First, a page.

Pandemic-linked losses and renewed lockdowns have businesses worldwide going bust. Now a famed French shop with a very British name has issued an appeal: Buy our books—or say au revoir to Shakespeare and Company.
The shop was founded by Sylvia Beach in Paris in 1919. It is described as the world’s most famous independent bookshop. The English-language store was a creative hub for writers such as Ernest Hemingway, T.S. Eliot, F. Scott Fitzgerald, and James Joyce.
Joyce called the store “Stratford-upon-Odeon.” The nickname merges the shop’s street address with Shakespeare’s birthplace. Shop lore says that during World War II, Beach closed Shakespeare and Company after refusing to sell a book to a German Nazi officer.
In 1951, the bookstore reopened in a new location overlooking Notre Dame Cathedral. Like Beach, new owner George Whitman welcomed a host of creatives.
Whitman’s daughter Sylvia Whitman runs the shop today. But like many independent stores, even pre-pandemic business suffered from competition with online retailer Amazon.
Months of coronavirus interruptions and forced quarantines took a toll as well. “We’ve been [down] 80% since the first confinement in March,” says Whitman.
This fall, she emailed customers. The message encouraged booklovers everywhere to support the celebrated shop by buying books or by becoming a Friend of Shakespeare and Company.
Whitman’s idea for appealing to readers came from the bookstore’s past. During the stock market crash of 1929, Beach set up a Friends of Shakespeare and Company fund to support the shop.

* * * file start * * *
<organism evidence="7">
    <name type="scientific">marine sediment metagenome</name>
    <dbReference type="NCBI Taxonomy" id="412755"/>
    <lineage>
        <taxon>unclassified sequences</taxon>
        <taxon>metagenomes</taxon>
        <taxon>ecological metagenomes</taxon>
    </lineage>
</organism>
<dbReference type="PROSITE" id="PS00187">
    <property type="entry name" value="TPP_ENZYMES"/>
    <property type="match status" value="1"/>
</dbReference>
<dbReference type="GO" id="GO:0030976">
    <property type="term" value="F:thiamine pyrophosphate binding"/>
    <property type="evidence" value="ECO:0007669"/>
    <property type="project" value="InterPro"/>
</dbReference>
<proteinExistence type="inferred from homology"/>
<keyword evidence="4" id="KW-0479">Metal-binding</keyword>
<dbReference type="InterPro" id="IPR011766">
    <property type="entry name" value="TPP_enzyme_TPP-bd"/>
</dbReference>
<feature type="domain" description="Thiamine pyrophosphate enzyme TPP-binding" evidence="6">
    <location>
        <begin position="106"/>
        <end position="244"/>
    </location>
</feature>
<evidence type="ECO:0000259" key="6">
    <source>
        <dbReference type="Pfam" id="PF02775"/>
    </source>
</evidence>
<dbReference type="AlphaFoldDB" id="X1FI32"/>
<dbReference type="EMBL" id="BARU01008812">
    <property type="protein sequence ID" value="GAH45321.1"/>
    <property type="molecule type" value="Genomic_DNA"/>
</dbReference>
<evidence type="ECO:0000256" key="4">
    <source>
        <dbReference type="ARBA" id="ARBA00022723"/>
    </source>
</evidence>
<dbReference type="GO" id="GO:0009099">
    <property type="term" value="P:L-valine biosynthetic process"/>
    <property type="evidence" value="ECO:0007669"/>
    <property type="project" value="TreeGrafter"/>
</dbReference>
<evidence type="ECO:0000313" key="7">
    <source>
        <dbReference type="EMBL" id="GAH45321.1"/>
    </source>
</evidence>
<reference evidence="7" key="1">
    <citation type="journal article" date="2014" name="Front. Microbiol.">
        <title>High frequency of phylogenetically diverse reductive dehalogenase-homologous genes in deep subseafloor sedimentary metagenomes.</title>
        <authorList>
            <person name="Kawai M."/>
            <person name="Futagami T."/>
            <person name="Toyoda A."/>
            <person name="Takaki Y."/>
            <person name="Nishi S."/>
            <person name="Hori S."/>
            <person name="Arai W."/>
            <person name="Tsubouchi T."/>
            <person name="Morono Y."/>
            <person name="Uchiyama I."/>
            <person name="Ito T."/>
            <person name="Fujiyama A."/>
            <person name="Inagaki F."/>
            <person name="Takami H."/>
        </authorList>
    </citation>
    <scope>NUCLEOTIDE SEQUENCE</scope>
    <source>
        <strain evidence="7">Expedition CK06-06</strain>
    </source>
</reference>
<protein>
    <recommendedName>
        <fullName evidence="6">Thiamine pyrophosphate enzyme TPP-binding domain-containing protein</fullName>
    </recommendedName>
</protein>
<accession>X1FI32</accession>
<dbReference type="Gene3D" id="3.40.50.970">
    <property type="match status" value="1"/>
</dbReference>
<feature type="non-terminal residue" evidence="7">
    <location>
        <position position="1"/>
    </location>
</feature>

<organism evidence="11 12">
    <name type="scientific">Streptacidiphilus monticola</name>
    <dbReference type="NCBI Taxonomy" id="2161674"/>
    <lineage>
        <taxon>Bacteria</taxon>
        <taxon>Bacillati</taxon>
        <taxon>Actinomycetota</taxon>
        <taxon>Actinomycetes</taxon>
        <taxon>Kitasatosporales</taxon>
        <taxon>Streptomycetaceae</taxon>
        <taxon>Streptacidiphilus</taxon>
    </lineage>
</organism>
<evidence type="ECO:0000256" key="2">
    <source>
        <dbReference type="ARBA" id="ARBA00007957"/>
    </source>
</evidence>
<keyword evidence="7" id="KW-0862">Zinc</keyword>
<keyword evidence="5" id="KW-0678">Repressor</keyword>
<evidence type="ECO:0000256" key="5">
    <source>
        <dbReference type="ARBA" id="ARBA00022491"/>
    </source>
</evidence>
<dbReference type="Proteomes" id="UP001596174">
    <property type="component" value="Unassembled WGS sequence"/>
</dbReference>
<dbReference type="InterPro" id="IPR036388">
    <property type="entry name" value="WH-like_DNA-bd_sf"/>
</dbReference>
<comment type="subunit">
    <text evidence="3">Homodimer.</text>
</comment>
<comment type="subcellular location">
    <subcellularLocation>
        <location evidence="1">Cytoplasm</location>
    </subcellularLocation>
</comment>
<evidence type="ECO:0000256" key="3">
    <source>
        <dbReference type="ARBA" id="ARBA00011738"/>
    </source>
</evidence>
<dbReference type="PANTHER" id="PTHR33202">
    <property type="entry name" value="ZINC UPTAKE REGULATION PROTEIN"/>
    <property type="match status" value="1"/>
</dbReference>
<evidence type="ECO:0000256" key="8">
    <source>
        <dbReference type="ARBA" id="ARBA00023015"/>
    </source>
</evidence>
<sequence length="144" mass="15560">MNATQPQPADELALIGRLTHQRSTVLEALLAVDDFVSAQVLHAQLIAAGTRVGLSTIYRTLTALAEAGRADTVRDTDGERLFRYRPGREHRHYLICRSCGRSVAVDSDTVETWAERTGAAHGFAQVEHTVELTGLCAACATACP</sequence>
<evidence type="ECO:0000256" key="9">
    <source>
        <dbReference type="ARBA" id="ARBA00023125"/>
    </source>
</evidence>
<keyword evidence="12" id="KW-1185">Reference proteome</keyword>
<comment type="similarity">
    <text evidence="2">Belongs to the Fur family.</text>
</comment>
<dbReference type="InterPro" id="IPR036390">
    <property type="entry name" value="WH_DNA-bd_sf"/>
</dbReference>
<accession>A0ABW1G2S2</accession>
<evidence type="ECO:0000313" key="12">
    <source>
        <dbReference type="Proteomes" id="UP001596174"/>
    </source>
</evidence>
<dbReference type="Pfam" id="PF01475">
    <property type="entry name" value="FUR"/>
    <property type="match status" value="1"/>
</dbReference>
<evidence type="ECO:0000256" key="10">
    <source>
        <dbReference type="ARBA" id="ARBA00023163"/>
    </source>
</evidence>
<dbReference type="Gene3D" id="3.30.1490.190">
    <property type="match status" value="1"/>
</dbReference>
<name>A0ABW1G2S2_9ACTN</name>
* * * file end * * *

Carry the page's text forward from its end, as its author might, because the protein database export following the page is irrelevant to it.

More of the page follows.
Today’s version allows supporters to send donations at varying levels and to receive “treats” in return. Those include a quarterly email, an enamel pin, autographed merchandise, and more.
Shakespeare and Company quickly received a record 5,000 online orders in one week—compared to the normal 100 orders.
Support came in—from ordinary students to former French President Francois Hollande, who dropped by the bookshop before the lockdown in response to Whitman’s plea. Many people donated or shared memories of falling in love at the shop.
A sign on the bookshop wall reads: “Be not inhospitable to strangers lest they be angels in disguise.” It’s a rewording of Hebrews 13:2. Whitman explains: “[My father] let people sleep in the bookshop and called them ‘tumbleweeds.’” Their beds were often pallets made from tomes pulled from the shelves.
Whitman still entertains strangers. They need only help out in the shop, read a book a day, and write a one-page autobiography for the store’s overflowing files. Whitman says, “We’ve had 30,000 people sleep in the bookshop.”